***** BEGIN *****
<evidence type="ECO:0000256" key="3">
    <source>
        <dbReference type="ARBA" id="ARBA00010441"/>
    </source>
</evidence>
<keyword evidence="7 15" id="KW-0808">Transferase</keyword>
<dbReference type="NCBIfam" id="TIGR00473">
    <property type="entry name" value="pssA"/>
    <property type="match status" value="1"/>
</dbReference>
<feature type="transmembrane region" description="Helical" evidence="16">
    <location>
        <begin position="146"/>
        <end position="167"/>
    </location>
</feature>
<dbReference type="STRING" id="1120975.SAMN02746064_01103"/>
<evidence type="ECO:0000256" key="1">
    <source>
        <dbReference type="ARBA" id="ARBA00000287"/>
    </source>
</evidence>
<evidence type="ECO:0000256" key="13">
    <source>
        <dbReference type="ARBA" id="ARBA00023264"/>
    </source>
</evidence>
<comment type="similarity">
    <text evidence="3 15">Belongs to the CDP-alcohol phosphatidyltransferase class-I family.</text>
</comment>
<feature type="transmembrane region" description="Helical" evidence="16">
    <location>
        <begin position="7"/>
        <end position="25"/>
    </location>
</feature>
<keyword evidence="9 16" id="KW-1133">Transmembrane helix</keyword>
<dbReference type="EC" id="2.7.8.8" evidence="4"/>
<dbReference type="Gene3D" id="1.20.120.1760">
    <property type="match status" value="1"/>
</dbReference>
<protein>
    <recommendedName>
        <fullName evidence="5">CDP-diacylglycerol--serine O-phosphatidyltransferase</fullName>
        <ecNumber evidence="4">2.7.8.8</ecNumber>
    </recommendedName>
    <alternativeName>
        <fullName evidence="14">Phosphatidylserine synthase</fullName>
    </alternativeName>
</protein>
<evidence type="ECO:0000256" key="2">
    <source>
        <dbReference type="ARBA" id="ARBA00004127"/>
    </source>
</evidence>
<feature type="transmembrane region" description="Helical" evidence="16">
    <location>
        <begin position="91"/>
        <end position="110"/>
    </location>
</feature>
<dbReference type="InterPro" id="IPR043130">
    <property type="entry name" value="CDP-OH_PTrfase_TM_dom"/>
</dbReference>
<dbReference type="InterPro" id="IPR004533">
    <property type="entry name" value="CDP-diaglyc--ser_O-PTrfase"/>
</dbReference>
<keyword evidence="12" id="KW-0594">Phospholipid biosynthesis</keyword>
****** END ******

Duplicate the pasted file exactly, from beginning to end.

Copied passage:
<evidence type="ECO:0000256" key="3">
    <source>
        <dbReference type="ARBA" id="ARBA00010441"/>
    </source>
</evidence>
<keyword evidence="7 15" id="KW-0808">Transferase</keyword>
<dbReference type="NCBIfam" id="TIGR00473">
    <property type="entry name" value="pssA"/>
    <property type="match status" value="1"/>
</dbReference>
<feature type="transmembrane region" description="Helical" evidence="16">
    <location>
        <begin position="146"/>
        <end position="167"/>
    </location>
</feature>
<dbReference type="STRING" id="1120975.SAMN02746064_01103"/>
<evidence type="ECO:0000256" key="1">
    <source>
        <dbReference type="ARBA" id="ARBA00000287"/>
    </source>
</evidence>
<evidence type="ECO:0000256" key="13">
    <source>
        <dbReference type="ARBA" id="ARBA00023264"/>
    </source>
</evidence>
<comment type="similarity">
    <text evidence="3 15">Belongs to the CDP-alcohol phosphatidyltransferase class-I family.</text>
</comment>
<feature type="transmembrane region" description="Helical" evidence="16">
    <location>
        <begin position="7"/>
        <end position="25"/>
    </location>
</feature>
<keyword evidence="9 16" id="KW-1133">Transmembrane helix</keyword>
<dbReference type="EC" id="2.7.8.8" evidence="4"/>
<dbReference type="Gene3D" id="1.20.120.1760">
    <property type="match status" value="1"/>
</dbReference>
<protein>
    <recommendedName>
        <fullName evidence="5">CDP-diacylglycerol--serine O-phosphatidyltransferase</fullName>
        <ecNumber evidence="4">2.7.8.8</ecNumber>
    </recommendedName>
    <alternativeName>
        <fullName evidence="14">Phosphatidylserine synthase</fullName>
    </alternativeName>
</protein>
<evidence type="ECO:0000256" key="2">
    <source>
        <dbReference type="ARBA" id="ARBA00004127"/>
    </source>
</evidence>
<feature type="transmembrane region" description="Helical" evidence="16">
    <location>
        <begin position="91"/>
        <end position="110"/>
    </location>
</feature>
<dbReference type="InterPro" id="IPR043130">
    <property type="entry name" value="CDP-OH_PTrfase_TM_dom"/>
</dbReference>
<dbReference type="InterPro" id="IPR004533">
    <property type="entry name" value="CDP-diaglyc--ser_O-PTrfase"/>
</dbReference>
<keyword evidence="12" id="KW-0594">Phospholipid biosynthesis</keyword>